Painted in psychedelic colors and patterns, the lifeguard stands of South Beach, in Miami, Florida, are monuments of a carefree spring break lifestyle. Photographers love to shoot them. “You often see them sun-drenched in fashion layouts and postcards,” Miami-based photographer Marco Arguello tells Co.Design in an email, “but you never see them at night.” This past spring, Arguello ventured out to shoot the stands in the darkness, when the sunbathers have all gone home. But he found that the mere glow of the moon and the ambient light from the boardwalk made the resulting photographs too obscure.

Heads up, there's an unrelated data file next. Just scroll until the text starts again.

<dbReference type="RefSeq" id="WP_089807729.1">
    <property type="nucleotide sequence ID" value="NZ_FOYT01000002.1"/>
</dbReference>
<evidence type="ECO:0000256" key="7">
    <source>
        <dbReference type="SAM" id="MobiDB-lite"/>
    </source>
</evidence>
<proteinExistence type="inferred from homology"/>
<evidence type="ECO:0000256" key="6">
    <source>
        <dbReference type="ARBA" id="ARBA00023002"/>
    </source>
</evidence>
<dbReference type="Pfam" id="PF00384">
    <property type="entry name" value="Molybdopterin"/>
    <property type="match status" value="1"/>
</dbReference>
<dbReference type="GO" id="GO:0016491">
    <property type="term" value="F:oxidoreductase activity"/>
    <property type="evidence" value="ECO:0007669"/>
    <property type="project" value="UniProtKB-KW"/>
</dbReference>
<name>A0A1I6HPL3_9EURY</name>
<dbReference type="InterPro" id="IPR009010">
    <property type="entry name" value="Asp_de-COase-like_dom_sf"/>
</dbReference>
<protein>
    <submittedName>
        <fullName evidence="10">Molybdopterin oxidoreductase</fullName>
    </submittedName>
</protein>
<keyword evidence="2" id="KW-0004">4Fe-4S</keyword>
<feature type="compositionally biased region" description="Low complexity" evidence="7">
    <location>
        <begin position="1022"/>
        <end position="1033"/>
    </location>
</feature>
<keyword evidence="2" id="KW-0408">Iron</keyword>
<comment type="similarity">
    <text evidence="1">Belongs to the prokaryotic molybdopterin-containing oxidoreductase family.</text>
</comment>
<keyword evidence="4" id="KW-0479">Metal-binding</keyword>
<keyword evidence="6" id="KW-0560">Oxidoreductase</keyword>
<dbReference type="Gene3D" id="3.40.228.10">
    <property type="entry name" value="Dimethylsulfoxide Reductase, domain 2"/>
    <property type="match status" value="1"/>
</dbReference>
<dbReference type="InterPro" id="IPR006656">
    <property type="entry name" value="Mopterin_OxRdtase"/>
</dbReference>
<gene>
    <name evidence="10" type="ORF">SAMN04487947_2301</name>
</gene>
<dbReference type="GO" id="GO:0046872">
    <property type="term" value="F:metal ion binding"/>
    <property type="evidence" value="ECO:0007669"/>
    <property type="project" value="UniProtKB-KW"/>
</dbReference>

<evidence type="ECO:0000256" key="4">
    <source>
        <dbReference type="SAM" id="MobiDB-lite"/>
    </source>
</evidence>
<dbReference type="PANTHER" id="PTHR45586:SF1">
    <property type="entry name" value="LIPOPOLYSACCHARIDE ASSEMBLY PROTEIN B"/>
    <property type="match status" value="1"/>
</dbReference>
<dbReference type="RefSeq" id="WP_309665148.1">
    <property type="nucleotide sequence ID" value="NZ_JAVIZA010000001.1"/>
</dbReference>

He decided to wait until Urban Beach Week, a bacchanalian hip-hop fest that takes over the shore every Memorial Day weekend. “The local police line the shore with huge tungsten floodlights that illuminate the whole beach for security purposes,” Arguello explains. The illumination provided a perfect way for Arguello to create “Tungsten Beach,” a series of otherworldly photographs of the sunless shore and its unique architecture. In orange and yellow candy stripes or Pepto-Bismol pink, lifeguard huts are cast in dramatic spotlights. Exercise equipment and stacks of plastic sun chairs cast tenebrist shadows on the white sand, with its eerie lunar glow. “I shoot with film exclusively, so I have to be very technical,” Arguello says. Measuring light is a lot trickier at night than during the day, and his after-dark exposures typically last from 30 seconds to 90 seconds on a tripod.